Nisma Zakria stood in a basement gymnasium in the West Village on Saturday afternoon, demonstrating how to strike an attacker grabbing her hijab. Her partner, also in hijab, gripped the cloth draped across her chest. "I'm going to take my arm inwards and out," Zakria said, raising her dominant arm up high and sweeping it down in a wide circular motion, hooking her "attacker's" arm up and away. Completing the circle, Zakria brought her hand down to her side. "I am slapping my thigh," she said with a smack. "You make them lose their grip."
A second-degree black belt from Staten Island, Zakria teaches self-defense classes through the Women's Initiative for Self-Empowerment (WISE), a self-defense nonprofit for Muslim women. Last weekend, the Muslim Community Network invited her to lead two sold-out workshops for Muslim women and their allies. Interest has been overwhelming—in large part, the organizers said, because of President-elect Donald Trump, who has stoked Islamophobia and called for a ban on Muslims entering the US. "We were not expecting that when we published the event the election would have gone the way that it did," said Emaan Moosani, Program Director at the Muslim Community Network. "Within ten hours it was sold out, [and] our Facebook event had 500 shares."
"We are here because we feel that we are being targeted," said Amirah Aulaqi, a 26-year-old modest fashion designer and one of Saturday's guest speakers. Reports of hate crimes have increased significantly in New York City this year to date. As of November 13th, 328 hate crimes had been reported in NYC, compared to 250 during the same period in 2015. Of that total, 25 have allegedly been committed against Muslims—a 108 percent increase from last year. Last week, men screaming 'Donald Trump' attacked a woman wearing a hijab on the subway.
Aulaqi took her first self-defense class last winter, following the Paris attacks and residual uptick in bias attacks on Muslims in the US. On Saturday she helped facilitate a class that was half self-defense, half emotional check-in—similar to classes she taught last year. "We didn't want to just do self-defense courses. We really needed a support group," she explained. Many of her participants have been recent immigrants. "We [worked] with a lot of mothers and women who wear full garments that are really normal to them back home, and when they get here [to America] they don't understand other people being fearful of them."
Zakria said she draws on her religious beliefs to diminish a hypothetical attacker. "In Islam we believe that men and females are created out of mud and god gives you life," she said. "That's how Prophet Adam was created. [So] I was like, since when are we afraid of mud?"
Nisma Zakria (Sai Mokhtari / Gothamist).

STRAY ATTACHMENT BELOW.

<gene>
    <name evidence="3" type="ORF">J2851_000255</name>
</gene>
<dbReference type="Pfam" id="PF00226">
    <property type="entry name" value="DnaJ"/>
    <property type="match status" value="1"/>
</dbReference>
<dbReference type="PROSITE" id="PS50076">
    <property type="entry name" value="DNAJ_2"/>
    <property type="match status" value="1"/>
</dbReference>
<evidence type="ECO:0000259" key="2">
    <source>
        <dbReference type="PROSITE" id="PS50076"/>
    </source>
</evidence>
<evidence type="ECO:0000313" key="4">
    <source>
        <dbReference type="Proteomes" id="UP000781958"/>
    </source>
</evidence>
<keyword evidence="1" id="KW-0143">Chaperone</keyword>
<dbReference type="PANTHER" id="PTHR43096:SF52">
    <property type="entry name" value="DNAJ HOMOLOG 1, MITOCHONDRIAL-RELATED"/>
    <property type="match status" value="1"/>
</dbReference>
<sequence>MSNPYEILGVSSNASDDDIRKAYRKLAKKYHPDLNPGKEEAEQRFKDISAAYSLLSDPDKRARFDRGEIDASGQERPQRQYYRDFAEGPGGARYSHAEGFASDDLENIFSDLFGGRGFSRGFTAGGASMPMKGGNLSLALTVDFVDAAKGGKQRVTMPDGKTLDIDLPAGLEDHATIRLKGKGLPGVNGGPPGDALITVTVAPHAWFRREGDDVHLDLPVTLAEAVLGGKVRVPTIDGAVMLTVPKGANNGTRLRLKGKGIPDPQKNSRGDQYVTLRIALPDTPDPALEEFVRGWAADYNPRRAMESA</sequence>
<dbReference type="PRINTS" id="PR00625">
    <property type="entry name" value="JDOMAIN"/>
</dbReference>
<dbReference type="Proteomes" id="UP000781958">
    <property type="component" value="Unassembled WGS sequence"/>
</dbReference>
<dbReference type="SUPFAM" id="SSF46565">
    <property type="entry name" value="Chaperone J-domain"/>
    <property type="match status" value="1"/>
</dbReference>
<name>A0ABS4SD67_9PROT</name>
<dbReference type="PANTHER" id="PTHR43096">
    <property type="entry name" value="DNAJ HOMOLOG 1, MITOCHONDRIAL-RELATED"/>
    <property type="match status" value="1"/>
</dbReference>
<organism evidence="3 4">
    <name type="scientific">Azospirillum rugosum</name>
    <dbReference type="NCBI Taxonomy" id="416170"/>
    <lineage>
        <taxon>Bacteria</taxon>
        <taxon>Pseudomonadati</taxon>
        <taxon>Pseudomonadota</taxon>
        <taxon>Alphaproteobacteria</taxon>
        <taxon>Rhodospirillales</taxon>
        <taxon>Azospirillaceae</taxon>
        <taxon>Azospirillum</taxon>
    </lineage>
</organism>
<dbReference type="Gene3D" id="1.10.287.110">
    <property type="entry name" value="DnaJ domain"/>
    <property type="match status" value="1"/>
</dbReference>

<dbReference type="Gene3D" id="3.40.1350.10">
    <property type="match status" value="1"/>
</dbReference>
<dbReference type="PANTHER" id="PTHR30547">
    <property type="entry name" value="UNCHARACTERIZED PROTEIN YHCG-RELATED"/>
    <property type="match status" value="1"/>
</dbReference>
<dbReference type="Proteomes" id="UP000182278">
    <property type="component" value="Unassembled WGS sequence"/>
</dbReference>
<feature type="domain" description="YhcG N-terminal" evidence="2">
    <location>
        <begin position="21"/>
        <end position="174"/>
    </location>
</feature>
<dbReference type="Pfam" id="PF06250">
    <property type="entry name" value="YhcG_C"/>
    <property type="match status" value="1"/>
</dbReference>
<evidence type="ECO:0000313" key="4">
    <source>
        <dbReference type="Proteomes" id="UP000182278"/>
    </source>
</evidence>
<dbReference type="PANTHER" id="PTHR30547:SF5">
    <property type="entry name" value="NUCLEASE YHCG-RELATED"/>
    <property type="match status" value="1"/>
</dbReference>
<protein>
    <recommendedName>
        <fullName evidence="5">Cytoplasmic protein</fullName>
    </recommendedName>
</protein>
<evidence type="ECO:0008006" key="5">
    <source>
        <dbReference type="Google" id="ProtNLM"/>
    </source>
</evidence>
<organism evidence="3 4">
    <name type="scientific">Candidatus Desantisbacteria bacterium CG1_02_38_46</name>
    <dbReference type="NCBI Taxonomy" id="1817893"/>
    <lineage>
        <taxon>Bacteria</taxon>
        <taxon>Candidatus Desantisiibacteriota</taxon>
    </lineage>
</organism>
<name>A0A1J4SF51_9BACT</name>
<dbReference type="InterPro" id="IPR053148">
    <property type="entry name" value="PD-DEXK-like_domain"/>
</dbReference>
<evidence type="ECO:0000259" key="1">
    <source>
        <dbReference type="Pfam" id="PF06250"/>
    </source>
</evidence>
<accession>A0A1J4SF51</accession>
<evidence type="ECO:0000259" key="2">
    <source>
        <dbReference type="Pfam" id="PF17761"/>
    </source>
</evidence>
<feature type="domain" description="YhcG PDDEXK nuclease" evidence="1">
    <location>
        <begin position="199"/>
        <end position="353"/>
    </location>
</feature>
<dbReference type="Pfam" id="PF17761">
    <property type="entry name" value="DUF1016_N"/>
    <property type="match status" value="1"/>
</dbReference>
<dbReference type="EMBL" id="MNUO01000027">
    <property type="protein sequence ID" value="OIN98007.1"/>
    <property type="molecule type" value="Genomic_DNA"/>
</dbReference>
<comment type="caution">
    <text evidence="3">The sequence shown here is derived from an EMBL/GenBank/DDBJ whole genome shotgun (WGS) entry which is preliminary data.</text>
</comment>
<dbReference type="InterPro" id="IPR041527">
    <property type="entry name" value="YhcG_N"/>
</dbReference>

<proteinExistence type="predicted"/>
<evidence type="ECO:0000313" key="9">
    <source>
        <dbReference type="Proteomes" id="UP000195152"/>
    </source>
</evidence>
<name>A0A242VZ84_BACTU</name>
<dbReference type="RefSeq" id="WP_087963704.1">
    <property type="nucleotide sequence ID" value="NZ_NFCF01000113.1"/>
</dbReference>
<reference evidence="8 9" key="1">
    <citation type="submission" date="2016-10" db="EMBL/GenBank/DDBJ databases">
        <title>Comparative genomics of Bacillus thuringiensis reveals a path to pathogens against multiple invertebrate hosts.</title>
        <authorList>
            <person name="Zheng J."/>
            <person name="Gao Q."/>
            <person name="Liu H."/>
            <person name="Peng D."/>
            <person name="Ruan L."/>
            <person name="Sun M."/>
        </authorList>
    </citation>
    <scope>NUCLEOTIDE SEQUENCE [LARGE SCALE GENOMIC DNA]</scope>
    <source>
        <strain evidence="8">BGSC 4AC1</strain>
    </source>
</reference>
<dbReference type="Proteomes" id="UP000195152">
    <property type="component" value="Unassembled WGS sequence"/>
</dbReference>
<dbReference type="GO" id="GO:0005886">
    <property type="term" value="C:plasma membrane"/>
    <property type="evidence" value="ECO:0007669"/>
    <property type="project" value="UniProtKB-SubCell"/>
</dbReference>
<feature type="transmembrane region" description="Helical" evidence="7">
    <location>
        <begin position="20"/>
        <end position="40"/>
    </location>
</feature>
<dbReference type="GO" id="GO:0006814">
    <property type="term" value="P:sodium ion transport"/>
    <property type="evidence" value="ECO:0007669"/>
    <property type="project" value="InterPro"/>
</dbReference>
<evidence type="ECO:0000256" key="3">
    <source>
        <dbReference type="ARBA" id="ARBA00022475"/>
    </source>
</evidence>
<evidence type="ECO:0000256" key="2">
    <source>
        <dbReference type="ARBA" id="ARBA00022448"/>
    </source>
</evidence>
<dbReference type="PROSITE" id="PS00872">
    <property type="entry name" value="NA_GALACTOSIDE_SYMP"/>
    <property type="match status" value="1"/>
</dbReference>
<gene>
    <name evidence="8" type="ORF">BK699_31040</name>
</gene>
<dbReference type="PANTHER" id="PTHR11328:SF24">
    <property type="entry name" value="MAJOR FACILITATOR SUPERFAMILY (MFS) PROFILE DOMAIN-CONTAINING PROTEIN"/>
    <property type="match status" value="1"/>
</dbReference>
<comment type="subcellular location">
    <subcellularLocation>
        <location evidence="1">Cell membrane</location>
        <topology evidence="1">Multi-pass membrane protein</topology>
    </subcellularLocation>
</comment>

For forty-five minutes, women split off into pairs to practice offensive and defensive moves. One involved disarming an attacker who grabs your hair (grab their hand, step on their toes, then swing your free arm around to hit their elbow). The group also learned the attacker's most vulnerable body parts—eyes, nose, throat, knees—how to palm heel strike someone in the chin, and how to protect your head from a blow using fists and forearms.
Also, how to speak—and yell—in self-defense. "Repeat after me," said Tish Tabb, a volunteer instructor with the Center For Anti-Violence Education: No! No! No! No! NO! NO!
Another tactic—the "broken record"—is geared towards verbal harassment. "Let's say someone comes up to you and says, 'You're ugly. Why are you wearing that? What are you doing here?,'" Tabb said. "One of the things you can say is just the same phrase over and over again: "I don't want to talk to you. I don't want to talk to you. I don't want to talk to you. Go away. Go away. Go away."
Magda Kamel, in her early 60s, wore a bright blue hijab covered in white dots. She said that she has been verbally harassed many times since she moved to the US more than 35 years ago.
"Mostly they say the f-word and, 'Get back to your country,' and, 'You have no right to be here,'" Kamel recalled. Since the election, things have been worse. "It gives them affirmation to do what they want. It's okay to [say], 'We hate you.'"
The class, Kamel said, was a confidence boost. "Sometimes I get nervous and cannot explain myself in a normal way," she said. "This encouraged me to put my hand the right way."
Earlier, Aulaqi said one goal of the class was to help women simply go about their daily routines. "Even though something may have not happened to us already, it can probably happen to us," she said. "We cannot be crippled by the limitations that other people set on us."
MCN is hoping to offer self-defense workshops for all 2,700 women who have expressed interest. You can donate $25 to sponsor one woman's class here and check out their work here. The group is also working with a filmmaker to produce short instructional videos from the class to post online.